Although crowdfunding certainly has its critics, a recent study done by the Wharton Business School has revealed that Kickstarter is now more successful than ever, with up to 91% of its campaigns reaching fruition.
Crowdfunding isn't for everyone, but it turns out that the chances of getting a campaign funded are higher than ever. Kickstarter commissioned a study by the prestigious Wharton Business School at the University of Pennsylvania and found that 91% of campaigns on its platform get funded.
It turns out that the failure rate was about the same across all 15 categories on the platform, and most failures came from campaigns attempting to raise $1,000 or less. The most successful were campaigns attempting to raise between $10,000 and $50,000.
Even if a project failed, 73% of backers felt good enough about the process to want to back another project. That said, just 19% said that they would back the same creator whose project failed.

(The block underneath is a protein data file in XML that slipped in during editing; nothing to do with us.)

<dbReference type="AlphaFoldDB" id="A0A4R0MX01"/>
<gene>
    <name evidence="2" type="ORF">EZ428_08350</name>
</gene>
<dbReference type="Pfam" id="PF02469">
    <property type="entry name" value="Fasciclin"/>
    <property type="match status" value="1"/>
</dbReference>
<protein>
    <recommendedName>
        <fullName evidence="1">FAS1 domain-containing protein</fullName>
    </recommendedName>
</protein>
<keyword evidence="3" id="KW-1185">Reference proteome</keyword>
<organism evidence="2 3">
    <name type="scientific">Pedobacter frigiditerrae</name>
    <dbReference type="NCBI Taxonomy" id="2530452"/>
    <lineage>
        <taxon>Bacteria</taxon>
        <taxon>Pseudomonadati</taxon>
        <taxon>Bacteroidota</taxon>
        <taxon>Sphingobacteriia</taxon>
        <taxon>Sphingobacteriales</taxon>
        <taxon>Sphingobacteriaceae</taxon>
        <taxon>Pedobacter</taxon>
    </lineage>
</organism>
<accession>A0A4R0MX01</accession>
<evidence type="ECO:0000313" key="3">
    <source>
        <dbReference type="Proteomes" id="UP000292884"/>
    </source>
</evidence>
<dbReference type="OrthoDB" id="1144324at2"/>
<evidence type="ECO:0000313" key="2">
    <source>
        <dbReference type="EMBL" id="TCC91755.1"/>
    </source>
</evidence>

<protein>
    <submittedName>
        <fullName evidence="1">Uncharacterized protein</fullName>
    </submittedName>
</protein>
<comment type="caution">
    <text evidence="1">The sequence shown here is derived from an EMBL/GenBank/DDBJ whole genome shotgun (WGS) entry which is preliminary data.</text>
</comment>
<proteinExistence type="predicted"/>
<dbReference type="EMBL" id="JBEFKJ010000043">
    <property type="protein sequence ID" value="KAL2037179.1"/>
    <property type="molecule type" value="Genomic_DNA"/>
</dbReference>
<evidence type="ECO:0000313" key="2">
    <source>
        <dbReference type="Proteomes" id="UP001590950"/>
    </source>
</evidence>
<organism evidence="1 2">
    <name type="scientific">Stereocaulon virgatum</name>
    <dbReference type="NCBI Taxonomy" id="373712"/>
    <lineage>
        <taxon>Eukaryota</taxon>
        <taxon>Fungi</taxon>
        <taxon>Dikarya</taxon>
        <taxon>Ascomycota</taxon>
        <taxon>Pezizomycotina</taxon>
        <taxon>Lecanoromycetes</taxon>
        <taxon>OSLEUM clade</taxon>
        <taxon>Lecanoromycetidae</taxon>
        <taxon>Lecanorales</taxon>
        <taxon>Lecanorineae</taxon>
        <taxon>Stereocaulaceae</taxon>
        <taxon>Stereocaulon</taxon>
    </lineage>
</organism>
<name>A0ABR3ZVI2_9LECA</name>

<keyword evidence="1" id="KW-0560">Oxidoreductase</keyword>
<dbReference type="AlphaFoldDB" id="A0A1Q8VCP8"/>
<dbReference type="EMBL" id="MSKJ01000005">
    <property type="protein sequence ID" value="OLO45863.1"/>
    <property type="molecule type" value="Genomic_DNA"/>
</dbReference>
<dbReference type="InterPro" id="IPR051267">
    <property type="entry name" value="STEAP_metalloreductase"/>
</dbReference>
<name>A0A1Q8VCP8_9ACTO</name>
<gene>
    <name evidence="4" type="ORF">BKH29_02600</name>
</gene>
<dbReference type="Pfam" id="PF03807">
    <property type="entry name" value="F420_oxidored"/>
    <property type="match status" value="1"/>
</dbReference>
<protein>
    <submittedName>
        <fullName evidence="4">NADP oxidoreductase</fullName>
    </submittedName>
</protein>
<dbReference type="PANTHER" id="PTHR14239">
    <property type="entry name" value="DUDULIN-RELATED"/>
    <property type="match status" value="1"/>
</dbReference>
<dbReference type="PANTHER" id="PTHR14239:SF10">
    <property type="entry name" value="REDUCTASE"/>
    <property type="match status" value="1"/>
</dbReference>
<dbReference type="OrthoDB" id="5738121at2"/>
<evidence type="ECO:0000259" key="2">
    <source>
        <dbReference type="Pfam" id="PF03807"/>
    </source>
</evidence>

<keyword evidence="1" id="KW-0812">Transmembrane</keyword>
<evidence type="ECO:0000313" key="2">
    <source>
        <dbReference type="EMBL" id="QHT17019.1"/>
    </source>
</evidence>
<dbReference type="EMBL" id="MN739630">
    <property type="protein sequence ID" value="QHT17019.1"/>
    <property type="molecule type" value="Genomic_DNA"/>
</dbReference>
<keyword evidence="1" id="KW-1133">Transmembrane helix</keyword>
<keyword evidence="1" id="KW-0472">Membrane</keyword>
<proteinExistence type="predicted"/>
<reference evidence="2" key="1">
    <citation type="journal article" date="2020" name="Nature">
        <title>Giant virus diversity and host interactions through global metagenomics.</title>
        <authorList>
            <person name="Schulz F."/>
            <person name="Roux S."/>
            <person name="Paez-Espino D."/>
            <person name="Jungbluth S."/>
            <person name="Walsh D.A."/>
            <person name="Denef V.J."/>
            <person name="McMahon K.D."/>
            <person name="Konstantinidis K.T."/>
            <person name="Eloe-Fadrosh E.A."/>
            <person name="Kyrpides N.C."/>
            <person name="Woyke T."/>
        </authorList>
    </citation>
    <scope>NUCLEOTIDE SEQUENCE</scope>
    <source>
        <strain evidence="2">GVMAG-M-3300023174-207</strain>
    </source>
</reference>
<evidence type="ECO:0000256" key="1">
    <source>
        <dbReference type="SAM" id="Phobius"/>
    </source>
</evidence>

For those projects that just can't come to fruition, Kickstarter has a number of suggestions:
- Explain to backers what work has been done, how funds were used, and what stopped them from finishing
- Demonstrate that you’ve used funds appropriately and have made every reasonable effort to complete the project as promised
- If there’s money left over, offer to return any remaining funds to backers who have not received their reward, or explain how those funds will be used to complete the project in some alternate form.
Crowdfunding isn't for everyone, especially when it comes to music. As stated in previous posts, unless you already have a broad fan base, your campaign has a good chance of failing unless you use some very clever marketing. But as the Wharton study found, if you do get it off the ground, there's an excellent chance it will succeed.